A 44-TONNE lorry arrived in York this morning, full of aid for flood victims donated by the people of Norfolk.

Food, bedding, clothing, mattresses, sofas and cleaning materials were collected in just two days and then driven up to York by Karen and Ken Henry, of Dilham, Norfolk.

Karen said they saw the flooding disaster unfolding on the news and decided they had to help.

She originally planned to post some items and then decided to go much further, putting out appeals on radio and Facebook. "We've been absolutely overwhelmed by the response that we've had," she said.

"We've been given clothing, shoes, bedlinen, electrical goods, cleaning products, non-perishables - basically everything."

She said her husband was a trucker and his boss at Saxon Motors of Norfolk had said he could use one of the company's vehicles to bring items up to York.

A farmer has agreed to allow the goods to be stored in one of his sheds near York, from where they will be taken out to distribution centres around the city, including one at the Bell Farm Community Centre, which is close to one of the most badly flooded areas, Huntington Road.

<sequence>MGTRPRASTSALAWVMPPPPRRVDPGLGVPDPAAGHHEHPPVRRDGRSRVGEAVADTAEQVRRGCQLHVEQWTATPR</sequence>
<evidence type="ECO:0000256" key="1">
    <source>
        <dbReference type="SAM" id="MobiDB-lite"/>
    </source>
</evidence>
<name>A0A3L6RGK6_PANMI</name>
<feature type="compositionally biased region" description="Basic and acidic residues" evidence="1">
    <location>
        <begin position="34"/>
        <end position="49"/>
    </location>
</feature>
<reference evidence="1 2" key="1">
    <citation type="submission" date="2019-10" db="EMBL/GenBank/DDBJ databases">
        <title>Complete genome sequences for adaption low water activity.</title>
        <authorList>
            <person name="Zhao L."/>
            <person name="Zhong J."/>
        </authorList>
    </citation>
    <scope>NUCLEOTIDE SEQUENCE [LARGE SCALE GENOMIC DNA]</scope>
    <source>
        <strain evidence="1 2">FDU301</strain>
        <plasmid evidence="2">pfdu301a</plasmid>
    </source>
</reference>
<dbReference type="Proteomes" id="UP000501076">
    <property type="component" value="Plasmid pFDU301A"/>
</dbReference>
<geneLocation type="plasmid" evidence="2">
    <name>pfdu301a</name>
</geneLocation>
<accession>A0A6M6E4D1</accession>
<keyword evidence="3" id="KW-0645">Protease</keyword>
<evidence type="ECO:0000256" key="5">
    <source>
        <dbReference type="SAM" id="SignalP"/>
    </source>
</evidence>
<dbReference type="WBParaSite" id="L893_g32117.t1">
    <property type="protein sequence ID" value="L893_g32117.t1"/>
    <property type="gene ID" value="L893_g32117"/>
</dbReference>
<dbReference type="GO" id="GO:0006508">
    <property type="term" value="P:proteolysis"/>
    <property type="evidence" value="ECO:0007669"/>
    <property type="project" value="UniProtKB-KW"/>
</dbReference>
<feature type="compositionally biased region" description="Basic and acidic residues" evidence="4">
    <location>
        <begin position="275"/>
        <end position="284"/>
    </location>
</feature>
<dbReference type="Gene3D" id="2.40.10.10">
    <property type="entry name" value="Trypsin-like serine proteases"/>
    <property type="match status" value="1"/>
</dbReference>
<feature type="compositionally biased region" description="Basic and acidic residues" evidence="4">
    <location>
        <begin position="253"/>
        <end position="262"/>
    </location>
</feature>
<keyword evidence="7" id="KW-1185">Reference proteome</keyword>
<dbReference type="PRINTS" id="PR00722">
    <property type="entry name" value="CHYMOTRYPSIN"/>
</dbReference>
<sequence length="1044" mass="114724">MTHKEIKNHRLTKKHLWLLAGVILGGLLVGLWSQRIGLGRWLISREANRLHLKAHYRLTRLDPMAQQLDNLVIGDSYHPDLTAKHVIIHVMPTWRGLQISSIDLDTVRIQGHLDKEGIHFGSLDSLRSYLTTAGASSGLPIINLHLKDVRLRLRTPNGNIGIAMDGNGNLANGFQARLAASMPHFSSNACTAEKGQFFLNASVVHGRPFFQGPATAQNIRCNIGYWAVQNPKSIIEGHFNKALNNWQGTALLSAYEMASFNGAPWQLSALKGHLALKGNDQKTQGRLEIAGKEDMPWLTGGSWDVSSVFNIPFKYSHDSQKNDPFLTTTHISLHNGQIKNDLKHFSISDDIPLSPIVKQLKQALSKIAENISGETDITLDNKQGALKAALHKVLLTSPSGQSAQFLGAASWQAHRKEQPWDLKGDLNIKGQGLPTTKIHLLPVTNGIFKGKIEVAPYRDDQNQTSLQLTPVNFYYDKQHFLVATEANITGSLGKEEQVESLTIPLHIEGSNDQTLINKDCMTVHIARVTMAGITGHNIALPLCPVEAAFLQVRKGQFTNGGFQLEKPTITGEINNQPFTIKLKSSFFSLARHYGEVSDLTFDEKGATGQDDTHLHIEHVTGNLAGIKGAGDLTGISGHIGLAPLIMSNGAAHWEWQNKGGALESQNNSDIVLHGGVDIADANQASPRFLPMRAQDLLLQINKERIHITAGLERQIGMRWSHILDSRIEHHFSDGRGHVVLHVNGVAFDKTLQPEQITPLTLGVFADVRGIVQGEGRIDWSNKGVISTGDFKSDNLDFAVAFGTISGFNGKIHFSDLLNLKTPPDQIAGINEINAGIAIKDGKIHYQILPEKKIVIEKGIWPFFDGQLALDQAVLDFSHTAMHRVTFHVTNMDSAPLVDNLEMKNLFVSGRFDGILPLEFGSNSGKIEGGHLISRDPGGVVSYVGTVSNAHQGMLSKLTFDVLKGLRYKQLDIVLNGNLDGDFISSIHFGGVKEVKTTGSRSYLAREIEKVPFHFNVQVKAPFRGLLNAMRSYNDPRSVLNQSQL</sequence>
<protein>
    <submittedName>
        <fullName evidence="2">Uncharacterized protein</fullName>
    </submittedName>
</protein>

Tony Castle, one of the York volunteers who turned up today to help unload the lorry, said he wanted to thank the Henrys on behalf of the people of York 'from the bottom of our hearts for everything.'

He also praised the response to the crisis from people in York, who had been donating huge numbers of items and offering their help to flood victims.

He said animal feed merchants Thompsons of Murton had donated £400 of dog food which he had helped distribute to travellers at the James Street site and other people in the city who had lost everything and couldn't feed their pets.

Vicky McKennan, from Bell Farm, said the community centre had been involved in collecting and distributing aid since just after Christmas.

Members of York Mosque have been involved in helping victims and a Muslim charity has also been racing to the rescue of flood victims in the north, with the Al-Khair Foundation deploying more than 100 volunteers to help with the clear up operation and providing vital stores and equipment.